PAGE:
Istanbul, Part One

So. Robert has been gone about five years, now. It seemed a good time to come back to Istanbul.

I was thinking about this post while I was in Paris. The idea was that it was time to wrap up these memorial posts. There are only so many memories that you want to post to a blog, after all. It was during a trip to Turkey — to Istanbul, Izmir, and along the Mediterranean — that Robert and I made the shift from not serious to probably permanent. It seemed that this was a fitting place to put the dedicated blog posts to rest. My plan was to visit some favorite old places and find some favorite new ones. Time to transition.

Well, too true. I have just arrived. If my attention span holds, I’ll do a second post about what I see during my week here. I can tell already that this is not the Istanbul that I saw all those years ago. The city has grown exponentially. It is winter, so pollution is not an issue, but it is dirty. The crowding is much worse. The tourists are staying away. Those who are here are not spending much money. So far I am seeing many fewer shops that sell the metalwork, carpets and all that were such a magnet for me, and more sweets shops, of all things. Even the old standbys, like Mehmet Cetinkaya, are salting their exquisite offerings with scarves and the like.

The world has moved on, no question. So far I have no way to relate my planned farewell tour of Memory Lane to what I actually find. To get through a week in what used to be a beautiful, cosmopolitan city, I intend to affix the rose-colored glasses. I’ll talk to my friend Jennifer. She’ll know who is still doing good work. I’ll check Cornucopia to see what’s on at the galleries. And really, dervishes doing a turn at the cafes? I guess even Sufis have to eat.

17 thoughts on “Istanbul, Part One

  1. Sometime I think its best to savour the good memories and not to revisit a snapshot in time.

    All my returns to favourite places have been a disappointment, one way or another. Except for here. Which is why we are here.

    1. I generally like to see the changes. I have always enjoyed my returns to Istanbul. This time though, wow, what happened? It will be fine, largely because I know where to find the good stuff.

  2. I also returned to the place where I had lived with my first husband – a similar number of years afterwards. I hope you find your trip as therapeutic as I did. There’s a delicate balance involved in putting things to rest x

    1. Rest doesn’t begin to describe it. The people who bought my house when I left California have sold it on. Here in Istanbul many of the folks that made the city so vibrant have expatriated. Maybe the less said about those who have moved in, the better. There is more that I won’t go into. Long story short, there is almost no continuity between my life five years ago and my life now. Robert’s death felt like a tsunami and I guess it was. Only now is that realization sinking in.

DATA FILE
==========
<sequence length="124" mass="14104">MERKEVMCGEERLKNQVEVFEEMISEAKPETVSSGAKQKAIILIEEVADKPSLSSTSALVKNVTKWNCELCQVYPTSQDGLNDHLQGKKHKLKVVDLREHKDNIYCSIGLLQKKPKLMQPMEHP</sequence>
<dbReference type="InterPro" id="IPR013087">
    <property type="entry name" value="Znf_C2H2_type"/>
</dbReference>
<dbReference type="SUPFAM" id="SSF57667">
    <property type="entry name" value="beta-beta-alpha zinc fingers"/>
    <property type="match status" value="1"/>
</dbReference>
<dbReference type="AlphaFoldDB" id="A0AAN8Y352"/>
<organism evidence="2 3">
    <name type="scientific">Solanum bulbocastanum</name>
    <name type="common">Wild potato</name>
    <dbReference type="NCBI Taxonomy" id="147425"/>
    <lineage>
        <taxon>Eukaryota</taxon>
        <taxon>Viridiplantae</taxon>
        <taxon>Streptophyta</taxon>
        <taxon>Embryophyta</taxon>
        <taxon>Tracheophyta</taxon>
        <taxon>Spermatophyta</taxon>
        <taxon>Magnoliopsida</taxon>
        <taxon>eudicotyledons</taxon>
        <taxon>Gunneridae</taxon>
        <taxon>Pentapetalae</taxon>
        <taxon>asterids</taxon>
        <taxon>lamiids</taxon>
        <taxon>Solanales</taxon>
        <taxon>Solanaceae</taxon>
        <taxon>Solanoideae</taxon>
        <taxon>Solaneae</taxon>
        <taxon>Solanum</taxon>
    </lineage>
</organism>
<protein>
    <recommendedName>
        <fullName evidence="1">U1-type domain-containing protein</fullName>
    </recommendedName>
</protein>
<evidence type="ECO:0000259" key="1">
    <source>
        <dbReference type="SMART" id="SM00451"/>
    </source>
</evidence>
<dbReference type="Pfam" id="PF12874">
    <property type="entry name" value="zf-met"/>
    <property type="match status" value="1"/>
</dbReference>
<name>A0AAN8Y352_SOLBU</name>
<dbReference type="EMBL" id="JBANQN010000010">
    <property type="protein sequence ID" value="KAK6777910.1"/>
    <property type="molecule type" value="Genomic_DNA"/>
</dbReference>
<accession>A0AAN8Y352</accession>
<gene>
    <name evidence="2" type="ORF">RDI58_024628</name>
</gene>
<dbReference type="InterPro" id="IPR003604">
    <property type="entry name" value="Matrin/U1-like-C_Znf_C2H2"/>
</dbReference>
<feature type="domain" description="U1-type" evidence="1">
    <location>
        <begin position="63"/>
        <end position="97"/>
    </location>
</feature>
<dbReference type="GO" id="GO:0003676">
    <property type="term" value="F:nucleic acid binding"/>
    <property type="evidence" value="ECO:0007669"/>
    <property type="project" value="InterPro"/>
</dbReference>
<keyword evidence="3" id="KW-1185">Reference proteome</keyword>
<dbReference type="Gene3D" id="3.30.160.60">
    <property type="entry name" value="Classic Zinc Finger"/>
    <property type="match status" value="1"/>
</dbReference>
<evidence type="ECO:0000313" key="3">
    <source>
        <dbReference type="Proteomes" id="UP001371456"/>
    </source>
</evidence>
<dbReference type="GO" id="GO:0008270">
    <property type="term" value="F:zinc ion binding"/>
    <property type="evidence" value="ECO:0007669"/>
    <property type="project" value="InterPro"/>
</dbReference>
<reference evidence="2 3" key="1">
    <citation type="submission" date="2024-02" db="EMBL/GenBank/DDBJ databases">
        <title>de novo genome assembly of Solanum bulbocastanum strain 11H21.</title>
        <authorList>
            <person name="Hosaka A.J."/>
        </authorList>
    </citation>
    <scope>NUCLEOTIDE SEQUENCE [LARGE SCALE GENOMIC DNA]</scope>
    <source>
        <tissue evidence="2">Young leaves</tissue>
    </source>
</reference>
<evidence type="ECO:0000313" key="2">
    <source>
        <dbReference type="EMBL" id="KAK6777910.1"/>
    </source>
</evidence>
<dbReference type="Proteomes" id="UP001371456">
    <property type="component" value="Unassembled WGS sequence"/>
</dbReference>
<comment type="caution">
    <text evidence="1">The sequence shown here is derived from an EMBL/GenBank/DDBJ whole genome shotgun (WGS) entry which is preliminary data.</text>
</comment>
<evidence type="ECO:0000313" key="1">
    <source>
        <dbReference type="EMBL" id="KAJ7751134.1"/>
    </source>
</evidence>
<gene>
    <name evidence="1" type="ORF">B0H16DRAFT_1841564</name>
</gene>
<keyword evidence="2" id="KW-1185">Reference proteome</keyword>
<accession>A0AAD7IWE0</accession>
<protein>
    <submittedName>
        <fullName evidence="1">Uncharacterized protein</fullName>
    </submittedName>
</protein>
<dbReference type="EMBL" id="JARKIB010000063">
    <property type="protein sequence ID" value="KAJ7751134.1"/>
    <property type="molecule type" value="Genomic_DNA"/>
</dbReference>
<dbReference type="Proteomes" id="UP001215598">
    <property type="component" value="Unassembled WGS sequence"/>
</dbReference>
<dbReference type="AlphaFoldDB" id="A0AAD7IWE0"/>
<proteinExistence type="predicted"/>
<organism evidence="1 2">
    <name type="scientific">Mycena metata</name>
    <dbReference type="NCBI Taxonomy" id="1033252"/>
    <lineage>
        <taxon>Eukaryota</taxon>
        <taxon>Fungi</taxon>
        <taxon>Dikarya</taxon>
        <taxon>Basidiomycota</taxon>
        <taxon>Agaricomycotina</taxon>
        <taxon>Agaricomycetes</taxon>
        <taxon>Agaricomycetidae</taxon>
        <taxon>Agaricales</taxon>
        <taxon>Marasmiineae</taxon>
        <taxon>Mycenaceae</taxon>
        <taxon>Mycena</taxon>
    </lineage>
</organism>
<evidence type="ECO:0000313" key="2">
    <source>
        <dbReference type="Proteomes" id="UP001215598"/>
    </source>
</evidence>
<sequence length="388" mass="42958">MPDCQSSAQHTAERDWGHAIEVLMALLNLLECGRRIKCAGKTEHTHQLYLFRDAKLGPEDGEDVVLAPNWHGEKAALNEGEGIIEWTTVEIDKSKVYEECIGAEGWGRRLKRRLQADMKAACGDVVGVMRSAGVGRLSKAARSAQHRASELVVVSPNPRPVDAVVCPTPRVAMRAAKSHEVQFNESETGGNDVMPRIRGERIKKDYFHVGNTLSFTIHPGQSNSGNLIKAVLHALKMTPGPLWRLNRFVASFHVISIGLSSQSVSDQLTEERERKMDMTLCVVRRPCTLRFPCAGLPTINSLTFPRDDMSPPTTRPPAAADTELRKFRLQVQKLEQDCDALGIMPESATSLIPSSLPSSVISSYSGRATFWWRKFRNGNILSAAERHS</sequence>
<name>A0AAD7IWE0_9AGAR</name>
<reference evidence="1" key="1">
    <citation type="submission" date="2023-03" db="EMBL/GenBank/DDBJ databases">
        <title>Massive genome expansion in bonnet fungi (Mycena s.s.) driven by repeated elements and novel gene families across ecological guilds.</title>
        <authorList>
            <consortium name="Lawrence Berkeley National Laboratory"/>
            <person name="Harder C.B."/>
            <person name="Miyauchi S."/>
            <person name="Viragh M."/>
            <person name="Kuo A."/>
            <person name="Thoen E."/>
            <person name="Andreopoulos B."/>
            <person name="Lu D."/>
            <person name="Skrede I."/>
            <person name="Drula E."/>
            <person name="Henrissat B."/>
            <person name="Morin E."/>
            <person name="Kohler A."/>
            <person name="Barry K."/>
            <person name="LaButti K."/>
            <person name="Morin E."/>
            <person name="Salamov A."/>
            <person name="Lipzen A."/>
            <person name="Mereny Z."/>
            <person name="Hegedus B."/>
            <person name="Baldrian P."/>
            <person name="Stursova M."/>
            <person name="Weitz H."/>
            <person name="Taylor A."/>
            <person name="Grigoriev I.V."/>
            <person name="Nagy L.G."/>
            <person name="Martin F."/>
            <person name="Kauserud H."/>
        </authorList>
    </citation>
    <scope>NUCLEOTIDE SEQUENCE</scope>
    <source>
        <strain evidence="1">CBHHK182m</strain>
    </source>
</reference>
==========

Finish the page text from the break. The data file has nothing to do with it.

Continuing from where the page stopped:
1. I remember trying to describe the feeling to people. Because the only witness to my life for X number of years had gone, it felt like I hadn’t ‘been’ during that time, as if there was no record of my existence. Does that ring any bells? Be strong, and build the new. Five years on is a huge milestone

  3. We look forward to the next post(s) about Istanbul.

    May you and your memories have a safe trip



  4. Gerard, it’s my bank account that needs protection. Stepping into Jennifer’s shop is an absolute threat to financial solvency. One more scarf, two more towels, we can ship…. It’s brutal, for all the best reasons!

  5. Michael and I went ‘Stamboul in the 1980s. We stayed at the Pera Palace and Michael spent a lot of hours in the American Bar which he loved. We felt we had been transported back to the 1920s. I understand that it has been completely redone and “modernized.” Too bad.

    1. I haven’t been there in years. It would have been after you guys went. I have read good things about a renovation, but maybe there has been more than one and maybe one person’s tasteful update is another’s renovation nightmare. I wonder whether I dare run over to check it out? If I do, I’ll take pictures.

  6. Everything changes, nothing stays the same – in some ways that might prove mildly cathartic in helping you move through the grief that is still, understandably, so tangible. I wish you peace in the city, I wish you the ability to lay to rest your restless thoughts and I wish you able to replace them with a soft layer within that will always be Robert.

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